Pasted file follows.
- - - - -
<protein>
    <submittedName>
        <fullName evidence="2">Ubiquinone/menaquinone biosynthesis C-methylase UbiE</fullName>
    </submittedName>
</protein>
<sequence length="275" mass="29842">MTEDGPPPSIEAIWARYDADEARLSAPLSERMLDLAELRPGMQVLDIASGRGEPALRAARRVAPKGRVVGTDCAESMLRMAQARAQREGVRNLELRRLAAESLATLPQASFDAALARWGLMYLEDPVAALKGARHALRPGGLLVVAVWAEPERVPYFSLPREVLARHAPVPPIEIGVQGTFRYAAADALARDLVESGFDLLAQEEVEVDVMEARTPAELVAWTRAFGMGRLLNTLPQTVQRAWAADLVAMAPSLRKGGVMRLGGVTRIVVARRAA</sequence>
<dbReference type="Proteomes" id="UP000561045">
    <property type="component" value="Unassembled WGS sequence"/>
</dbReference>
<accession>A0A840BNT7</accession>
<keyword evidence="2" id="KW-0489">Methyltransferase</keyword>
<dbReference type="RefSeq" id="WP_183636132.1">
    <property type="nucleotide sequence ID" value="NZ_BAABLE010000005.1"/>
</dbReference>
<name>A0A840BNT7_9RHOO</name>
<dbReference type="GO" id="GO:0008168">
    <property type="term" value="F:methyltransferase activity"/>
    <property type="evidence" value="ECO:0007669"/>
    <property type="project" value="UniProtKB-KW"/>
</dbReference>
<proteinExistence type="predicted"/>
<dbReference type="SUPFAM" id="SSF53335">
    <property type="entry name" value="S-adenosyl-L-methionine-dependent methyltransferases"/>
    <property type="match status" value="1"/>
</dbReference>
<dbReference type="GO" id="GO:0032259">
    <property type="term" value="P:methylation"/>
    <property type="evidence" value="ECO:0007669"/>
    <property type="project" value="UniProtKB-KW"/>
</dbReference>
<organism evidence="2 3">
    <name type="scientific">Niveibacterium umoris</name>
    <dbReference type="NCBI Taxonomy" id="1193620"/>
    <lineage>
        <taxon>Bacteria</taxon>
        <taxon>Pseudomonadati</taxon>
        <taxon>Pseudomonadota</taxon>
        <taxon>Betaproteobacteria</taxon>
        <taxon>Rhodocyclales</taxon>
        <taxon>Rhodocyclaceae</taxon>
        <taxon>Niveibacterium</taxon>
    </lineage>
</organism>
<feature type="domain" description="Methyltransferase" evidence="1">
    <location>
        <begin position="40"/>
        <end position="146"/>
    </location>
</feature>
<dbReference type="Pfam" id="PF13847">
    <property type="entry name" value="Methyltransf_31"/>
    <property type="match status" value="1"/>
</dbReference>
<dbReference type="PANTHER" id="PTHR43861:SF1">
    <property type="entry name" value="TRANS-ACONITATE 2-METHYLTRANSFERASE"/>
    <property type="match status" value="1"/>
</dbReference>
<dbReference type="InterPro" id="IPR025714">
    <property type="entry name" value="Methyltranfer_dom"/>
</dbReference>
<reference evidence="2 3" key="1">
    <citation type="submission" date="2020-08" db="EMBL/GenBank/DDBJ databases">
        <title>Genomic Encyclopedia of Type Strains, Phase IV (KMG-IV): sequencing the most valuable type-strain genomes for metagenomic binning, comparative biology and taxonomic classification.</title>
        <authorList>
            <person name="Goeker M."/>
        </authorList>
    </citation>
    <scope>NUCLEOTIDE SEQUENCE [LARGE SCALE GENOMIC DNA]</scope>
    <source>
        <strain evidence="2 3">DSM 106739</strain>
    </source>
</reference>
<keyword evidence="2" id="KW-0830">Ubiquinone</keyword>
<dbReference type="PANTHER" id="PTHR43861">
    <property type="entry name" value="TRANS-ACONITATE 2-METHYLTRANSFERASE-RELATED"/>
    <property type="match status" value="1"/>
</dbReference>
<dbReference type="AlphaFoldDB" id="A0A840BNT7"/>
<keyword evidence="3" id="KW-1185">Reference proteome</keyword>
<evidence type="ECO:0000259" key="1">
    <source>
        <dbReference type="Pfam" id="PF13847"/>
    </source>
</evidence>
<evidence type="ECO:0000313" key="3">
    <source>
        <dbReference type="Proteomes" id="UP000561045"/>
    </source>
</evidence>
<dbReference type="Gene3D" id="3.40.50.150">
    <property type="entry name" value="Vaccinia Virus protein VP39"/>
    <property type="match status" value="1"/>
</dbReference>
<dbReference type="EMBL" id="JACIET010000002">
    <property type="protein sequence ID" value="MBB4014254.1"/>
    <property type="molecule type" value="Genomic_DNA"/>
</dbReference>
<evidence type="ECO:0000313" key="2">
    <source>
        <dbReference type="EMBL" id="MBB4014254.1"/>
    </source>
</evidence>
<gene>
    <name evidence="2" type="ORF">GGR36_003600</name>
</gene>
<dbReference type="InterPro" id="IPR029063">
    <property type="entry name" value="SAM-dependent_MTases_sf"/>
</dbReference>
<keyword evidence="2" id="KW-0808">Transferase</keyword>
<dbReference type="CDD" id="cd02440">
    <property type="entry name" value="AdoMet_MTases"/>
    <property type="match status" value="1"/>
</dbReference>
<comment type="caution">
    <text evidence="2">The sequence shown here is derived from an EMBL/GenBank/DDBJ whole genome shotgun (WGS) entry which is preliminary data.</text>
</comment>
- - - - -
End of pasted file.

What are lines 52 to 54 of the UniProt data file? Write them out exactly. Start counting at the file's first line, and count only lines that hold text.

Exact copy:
    <property type="match status" value="1"/>
</dbReference>
<dbReference type="PANTHER" id="PTHR43861:SF1">